Lines sitting quietly on the campus of University of Pennsylvania.
-Italo Calvino, from "Invisible Cities""As this wave from memories flows in, the city soaks it up like a sponge and expands. A description of Zaira as it is today should contain all Zaira's past. The city, however, does not tell its past, but contains it like the lines of a hand, writen in the corners of the streets, the gratings of the windows, the banisters of the steps, the antennae of the lightning rods, the poles of the flags, every segment marked in turn with scratches, indentations, scrolls."
I recently began reading this book with the intent of putting at least part of my academic self in the past: storing my love for reading cities in the final semester of my graduate degree by reading fiction about cities. Yes, fiction. What a novelty. So, maybe Calvino, who is here writing about cities, is less a distancing for me than it is an attempt to renew a passion for something that I used to not consider work. That is, thinking about cities.
The great Kublai Khan, Calvino writes, is at the apotheosis of his imperial expansion, having accumulated such a vast assembly of territory that he can no longer survey it without the help of a traveling informant. It is difficult to see the world from a single tower, particularly before we invented Google earth. Poor Kublai, bereft of the all seeing eye of the orbital satellite and the digitization of cadastral mapping and geographic codification. Without such tools, he instead explores his endless, formless ruin of an empire through the eyes of Marco Polo.
The quote above is a single paragraph in one of the many entries written by Marco Polo titled "Cities & Memory", a rumination on the lines, cracks, stories, steps, and gaps of the city of Zaira, even "the height of a lamppost and the distance from the ground of a hanged usurper's swaying feet". For Polo, though, the material is silent. It stands unmoved and unnoticed, quietly concealing the histories of the lives through which it was created.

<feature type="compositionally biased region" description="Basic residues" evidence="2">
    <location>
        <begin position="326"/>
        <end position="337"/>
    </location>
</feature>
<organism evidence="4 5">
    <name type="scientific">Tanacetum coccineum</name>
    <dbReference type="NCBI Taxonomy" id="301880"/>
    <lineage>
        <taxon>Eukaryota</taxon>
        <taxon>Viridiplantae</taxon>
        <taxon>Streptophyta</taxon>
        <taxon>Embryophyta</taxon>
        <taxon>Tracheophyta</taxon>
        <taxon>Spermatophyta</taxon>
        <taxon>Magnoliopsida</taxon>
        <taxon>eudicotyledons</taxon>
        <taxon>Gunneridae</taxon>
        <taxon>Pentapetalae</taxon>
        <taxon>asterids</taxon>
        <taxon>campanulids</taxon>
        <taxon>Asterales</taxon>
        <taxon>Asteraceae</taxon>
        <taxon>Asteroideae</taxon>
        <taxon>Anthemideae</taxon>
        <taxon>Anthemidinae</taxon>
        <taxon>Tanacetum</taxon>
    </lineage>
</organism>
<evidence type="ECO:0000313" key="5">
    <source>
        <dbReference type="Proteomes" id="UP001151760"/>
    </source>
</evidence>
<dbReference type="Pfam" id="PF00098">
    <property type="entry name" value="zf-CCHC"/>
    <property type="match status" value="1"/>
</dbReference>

Polo's melancholic communique represents the frustration of his charge. How to tell the emperor of his cities when the stand so utterly austere, detached, silent? Or, when the reporter falls to pieces, forced to represent such a massive arc of infinitesimal lives of the detailed lines of the city and knowing full well you can only ever give an incomplete story of any single line, let alone an entire city or empire?
This leaves the reporter, the confidant, the ethnographer, the planner to nervously account for every single flow the city manages to soak up, rummaging through this rickety urban infrastructure to give light to those lines that reluctantly stand silent. This is a crisis of urban memory, an ambivalence that builds up an anxiety for representation, a charge to uncover the forgotten lines of the city and remove the bandages covering its unsightly scars.
There are so many cities to describe. The crushing weight of the project is at times disorienting, leading a writer astray in nervously collecting the greatest number of shiny and interesting trinkets laying silently on the side of the road. The anxiety for accurately reconstructing memory is a crippling and endless project. Just to lighten our loads and feel like we are getting things done, we (and I don't know who this we is) should be nervously wondering what all this stuff in the city actually does and less of what it actually represents.
So much for drawing lines in the sand between work and play but, in the last instance, this is still a blog. As always, thanks.